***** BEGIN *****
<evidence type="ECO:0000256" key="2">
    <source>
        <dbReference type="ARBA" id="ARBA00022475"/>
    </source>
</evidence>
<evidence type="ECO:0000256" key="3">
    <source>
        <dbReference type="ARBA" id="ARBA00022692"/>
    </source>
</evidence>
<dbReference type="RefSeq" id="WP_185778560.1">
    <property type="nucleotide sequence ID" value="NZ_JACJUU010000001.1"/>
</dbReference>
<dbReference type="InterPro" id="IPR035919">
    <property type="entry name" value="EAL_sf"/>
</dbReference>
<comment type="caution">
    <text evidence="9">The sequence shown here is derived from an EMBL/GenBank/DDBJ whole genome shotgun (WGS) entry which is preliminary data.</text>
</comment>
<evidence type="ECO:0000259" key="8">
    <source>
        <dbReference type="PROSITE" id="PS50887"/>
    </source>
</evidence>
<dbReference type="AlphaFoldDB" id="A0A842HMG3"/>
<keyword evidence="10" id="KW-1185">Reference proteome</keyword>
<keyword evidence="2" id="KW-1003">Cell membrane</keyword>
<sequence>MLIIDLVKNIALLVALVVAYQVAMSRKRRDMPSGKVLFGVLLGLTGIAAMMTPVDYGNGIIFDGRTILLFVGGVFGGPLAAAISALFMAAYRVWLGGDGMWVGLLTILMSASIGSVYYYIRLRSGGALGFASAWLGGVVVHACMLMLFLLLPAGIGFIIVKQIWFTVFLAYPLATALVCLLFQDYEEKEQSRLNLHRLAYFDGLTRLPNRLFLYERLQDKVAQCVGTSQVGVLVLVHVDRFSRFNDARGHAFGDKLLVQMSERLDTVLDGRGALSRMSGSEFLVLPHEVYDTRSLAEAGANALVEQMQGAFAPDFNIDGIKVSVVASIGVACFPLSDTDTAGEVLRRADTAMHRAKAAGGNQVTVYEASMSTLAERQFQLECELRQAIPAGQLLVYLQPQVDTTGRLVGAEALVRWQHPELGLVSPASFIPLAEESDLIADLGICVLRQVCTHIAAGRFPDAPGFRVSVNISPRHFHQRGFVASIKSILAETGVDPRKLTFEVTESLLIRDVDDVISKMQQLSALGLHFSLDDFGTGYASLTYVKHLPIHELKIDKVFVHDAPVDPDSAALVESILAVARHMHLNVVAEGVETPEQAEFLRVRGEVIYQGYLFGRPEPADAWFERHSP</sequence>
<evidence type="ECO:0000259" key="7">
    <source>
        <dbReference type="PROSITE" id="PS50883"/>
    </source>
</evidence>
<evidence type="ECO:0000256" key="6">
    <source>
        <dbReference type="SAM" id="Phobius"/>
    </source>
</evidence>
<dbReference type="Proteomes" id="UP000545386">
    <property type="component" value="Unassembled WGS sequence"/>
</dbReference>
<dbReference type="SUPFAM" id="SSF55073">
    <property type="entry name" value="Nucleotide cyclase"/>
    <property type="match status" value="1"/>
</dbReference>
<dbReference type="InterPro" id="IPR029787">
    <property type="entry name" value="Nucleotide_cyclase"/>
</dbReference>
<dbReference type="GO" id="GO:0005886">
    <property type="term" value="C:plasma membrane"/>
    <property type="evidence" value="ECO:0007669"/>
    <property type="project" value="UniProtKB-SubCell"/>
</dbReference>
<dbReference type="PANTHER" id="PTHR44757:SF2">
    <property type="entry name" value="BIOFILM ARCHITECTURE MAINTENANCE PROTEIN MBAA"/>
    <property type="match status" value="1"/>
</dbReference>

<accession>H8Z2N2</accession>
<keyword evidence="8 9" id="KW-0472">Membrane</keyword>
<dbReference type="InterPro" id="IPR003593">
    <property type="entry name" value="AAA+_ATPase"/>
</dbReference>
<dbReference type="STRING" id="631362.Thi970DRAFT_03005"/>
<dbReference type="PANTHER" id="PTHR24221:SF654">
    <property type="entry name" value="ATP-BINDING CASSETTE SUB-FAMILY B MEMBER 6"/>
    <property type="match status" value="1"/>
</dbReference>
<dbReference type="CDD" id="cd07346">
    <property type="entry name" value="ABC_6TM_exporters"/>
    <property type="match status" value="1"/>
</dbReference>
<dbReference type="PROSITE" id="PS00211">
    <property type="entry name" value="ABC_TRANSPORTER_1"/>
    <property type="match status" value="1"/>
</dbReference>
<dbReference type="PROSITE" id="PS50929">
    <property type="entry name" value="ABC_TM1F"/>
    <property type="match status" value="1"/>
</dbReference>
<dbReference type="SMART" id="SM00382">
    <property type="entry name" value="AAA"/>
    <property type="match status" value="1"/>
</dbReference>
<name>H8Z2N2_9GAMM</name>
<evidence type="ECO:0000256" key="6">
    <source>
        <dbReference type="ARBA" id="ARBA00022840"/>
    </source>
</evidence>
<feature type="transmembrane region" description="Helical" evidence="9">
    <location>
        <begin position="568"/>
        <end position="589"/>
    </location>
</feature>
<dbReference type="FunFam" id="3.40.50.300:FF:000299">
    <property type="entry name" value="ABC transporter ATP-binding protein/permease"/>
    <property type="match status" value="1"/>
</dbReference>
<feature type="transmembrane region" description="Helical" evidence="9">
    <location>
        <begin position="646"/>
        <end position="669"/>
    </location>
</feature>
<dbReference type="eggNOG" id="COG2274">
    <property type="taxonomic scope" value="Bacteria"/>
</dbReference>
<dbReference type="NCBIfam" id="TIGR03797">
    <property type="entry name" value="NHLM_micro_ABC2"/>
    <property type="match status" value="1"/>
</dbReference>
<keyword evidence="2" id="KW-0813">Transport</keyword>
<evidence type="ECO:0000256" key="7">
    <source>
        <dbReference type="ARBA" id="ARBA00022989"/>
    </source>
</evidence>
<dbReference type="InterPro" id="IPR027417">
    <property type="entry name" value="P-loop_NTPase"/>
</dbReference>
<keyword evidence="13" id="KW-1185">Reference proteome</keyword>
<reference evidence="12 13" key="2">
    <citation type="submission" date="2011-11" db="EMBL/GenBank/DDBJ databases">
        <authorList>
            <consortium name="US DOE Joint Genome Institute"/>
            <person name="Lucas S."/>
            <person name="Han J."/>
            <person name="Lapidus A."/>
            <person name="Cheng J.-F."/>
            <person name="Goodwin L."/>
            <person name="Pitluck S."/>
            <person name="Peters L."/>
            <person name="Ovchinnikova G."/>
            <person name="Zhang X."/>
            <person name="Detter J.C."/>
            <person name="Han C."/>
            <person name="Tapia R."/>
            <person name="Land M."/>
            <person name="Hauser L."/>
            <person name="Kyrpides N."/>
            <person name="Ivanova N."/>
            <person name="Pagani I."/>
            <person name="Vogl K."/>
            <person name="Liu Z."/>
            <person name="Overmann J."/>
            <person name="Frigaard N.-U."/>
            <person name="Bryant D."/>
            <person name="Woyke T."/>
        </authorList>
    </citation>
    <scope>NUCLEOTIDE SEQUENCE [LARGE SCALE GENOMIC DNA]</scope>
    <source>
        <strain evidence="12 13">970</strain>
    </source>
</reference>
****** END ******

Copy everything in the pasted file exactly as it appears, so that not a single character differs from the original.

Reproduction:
<evidence type="ECO:0000256" key="2">
    <source>
        <dbReference type="ARBA" id="ARBA00022475"/>
    </source>
</evidence>
<evidence type="ECO:0000256" key="3">
    <source>
        <dbReference type="ARBA" id="ARBA00022692"/>
    </source>
</evidence>
<dbReference type="RefSeq" id="WP_185778560.1">
    <property type="nucleotide sequence ID" value="NZ_JACJUU010000001.1"/>
</dbReference>
<dbReference type="InterPro" id="IPR035919">
    <property type="entry name" value="EAL_sf"/>
</dbReference>
<comment type="caution">
    <text evidence="9">The sequence shown here is derived from an EMBL/GenBank/DDBJ whole genome shotgun (WGS) entry which is preliminary data.</text>
</comment>
<evidence type="ECO:0000259" key="8">
    <source>
        <dbReference type="PROSITE" id="PS50887"/>
    </source>
</evidence>
<dbReference type="AlphaFoldDB" id="A0A842HMG3"/>
<keyword evidence="10" id="KW-1185">Reference proteome</keyword>
<keyword evidence="2" id="KW-1003">Cell membrane</keyword>
<sequence>MLIIDLVKNIALLVALVVAYQVAMSRKRRDMPSGKVLFGVLLGLTGIAAMMTPVDYGNGIIFDGRTILLFVGGVFGGPLAAAISALFMAAYRVWLGGDGMWVGLLTILMSASIGSVYYYIRLRSGGALGFASAWLGGVVVHACMLMLFLLLPAGIGFIIVKQIWFTVFLAYPLATALVCLLFQDYEEKEQSRLNLHRLAYFDGLTRLPNRLFLYERLQDKVAQCVGTSQVGVLVLVHVDRFSRFNDARGHAFGDKLLVQMSERLDTVLDGRGALSRMSGSEFLVLPHEVYDTRSLAEAGANALVEQMQGAFAPDFNIDGIKVSVVASIGVACFPLSDTDTAGEVLRRADTAMHRAKAAGGNQVTVYEASMSTLAERQFQLECELRQAIPAGQLLVYLQPQVDTTGRLVGAEALVRWQHPELGLVSPASFIPLAEESDLIADLGICVLRQVCTHIAAGRFPDAPGFRVSVNISPRHFHQRGFVASIKSILAETGVDPRKLTFEVTESLLIRDVDDVISKMQQLSALGLHFSLDDFGTGYASLTYVKHLPIHELKIDKVFVHDAPVDPDSAALVESILAVARHMHLNVVAEGVETPEQAEFLRVRGEVIYQGYLFGRPEPADAWFERHSP</sequence>
<evidence type="ECO:0000259" key="7">
    <source>
        <dbReference type="PROSITE" id="PS50883"/>
    </source>
</evidence>
<evidence type="ECO:0000256" key="6">
    <source>
        <dbReference type="SAM" id="Phobius"/>
    </source>
</evidence>
<dbReference type="Proteomes" id="UP000545386">
    <property type="component" value="Unassembled WGS sequence"/>
</dbReference>
<dbReference type="SUPFAM" id="SSF55073">
    <property type="entry name" value="Nucleotide cyclase"/>
    <property type="match status" value="1"/>
</dbReference>
<dbReference type="InterPro" id="IPR029787">
    <property type="entry name" value="Nucleotide_cyclase"/>
</dbReference>
<dbReference type="GO" id="GO:0005886">
    <property type="term" value="C:plasma membrane"/>
    <property type="evidence" value="ECO:0007669"/>
    <property type="project" value="UniProtKB-SubCell"/>
</dbReference>
<dbReference type="PANTHER" id="PTHR44757:SF2">
    <property type="entry name" value="BIOFILM ARCHITECTURE MAINTENANCE PROTEIN MBAA"/>
    <property type="match status" value="1"/>
</dbReference>

<accession>H8Z2N2</accession>
<keyword evidence="8 9" id="KW-0472">Membrane</keyword>
<dbReference type="InterPro" id="IPR003593">
    <property type="entry name" value="AAA+_ATPase"/>
</dbReference>
<dbReference type="STRING" id="631362.Thi970DRAFT_03005"/>
<dbReference type="PANTHER" id="PTHR24221:SF654">
    <property type="entry name" value="ATP-BINDING CASSETTE SUB-FAMILY B MEMBER 6"/>
    <property type="match status" value="1"/>
</dbReference>
<dbReference type="CDD" id="cd07346">
    <property type="entry name" value="ABC_6TM_exporters"/>
    <property type="match status" value="1"/>
</dbReference>
<dbReference type="PROSITE" id="PS00211">
    <property type="entry name" value="ABC_TRANSPORTER_1"/>
    <property type="match status" value="1"/>
</dbReference>
<dbReference type="PROSITE" id="PS50929">
    <property type="entry name" value="ABC_TM1F"/>
    <property type="match status" value="1"/>
</dbReference>
<dbReference type="SMART" id="SM00382">
    <property type="entry name" value="AAA"/>
    <property type="match status" value="1"/>
</dbReference>
<name>H8Z2N2_9GAMM</name>
<evidence type="ECO:0000256" key="6">
    <source>
        <dbReference type="ARBA" id="ARBA00022840"/>
    </source>
</evidence>
<feature type="transmembrane region" description="Helical" evidence="9">
    <location>
        <begin position="568"/>
        <end position="589"/>
    </location>
</feature>
<dbReference type="FunFam" id="3.40.50.300:FF:000299">
    <property type="entry name" value="ABC transporter ATP-binding protein/permease"/>
    <property type="match status" value="1"/>
</dbReference>
<feature type="transmembrane region" description="Helical" evidence="9">
    <location>
        <begin position="646"/>
        <end position="669"/>
    </location>
</feature>
<dbReference type="eggNOG" id="COG2274">
    <property type="taxonomic scope" value="Bacteria"/>
</dbReference>
<dbReference type="NCBIfam" id="TIGR03797">
    <property type="entry name" value="NHLM_micro_ABC2"/>
    <property type="match status" value="1"/>
</dbReference>
<keyword evidence="2" id="KW-0813">Transport</keyword>
<evidence type="ECO:0000256" key="7">
    <source>
        <dbReference type="ARBA" id="ARBA00022989"/>
    </source>
</evidence>
<dbReference type="InterPro" id="IPR027417">
    <property type="entry name" value="P-loop_NTPase"/>
</dbReference>
<keyword evidence="13" id="KW-1185">Reference proteome</keyword>
<reference evidence="12 13" key="2">
    <citation type="submission" date="2011-11" db="EMBL/GenBank/DDBJ databases">
        <authorList>
            <consortium name="US DOE Joint Genome Institute"/>
            <person name="Lucas S."/>
            <person name="Han J."/>
            <person name="Lapidus A."/>
            <person name="Cheng J.-F."/>
            <person name="Goodwin L."/>
            <person name="Pitluck S."/>
            <person name="Peters L."/>
            <person name="Ovchinnikova G."/>
            <person name="Zhang X."/>
            <person name="Detter J.C."/>
            <person name="Han C."/>
            <person name="Tapia R."/>
            <person name="Land M."/>
            <person name="Hauser L."/>
            <person name="Kyrpides N."/>
            <person name="Ivanova N."/>
            <person name="Pagani I."/>
            <person name="Vogl K."/>
            <person name="Liu Z."/>
            <person name="Overmann J."/>
            <person name="Frigaard N.-U."/>
            <person name="Bryant D."/>
            <person name="Woyke T."/>
        </authorList>
    </citation>
    <scope>NUCLEOTIDE SEQUENCE [LARGE SCALE GENOMIC DNA]</scope>
    <source>
        <strain evidence="12 13">970</strain>
    </source>
</reference>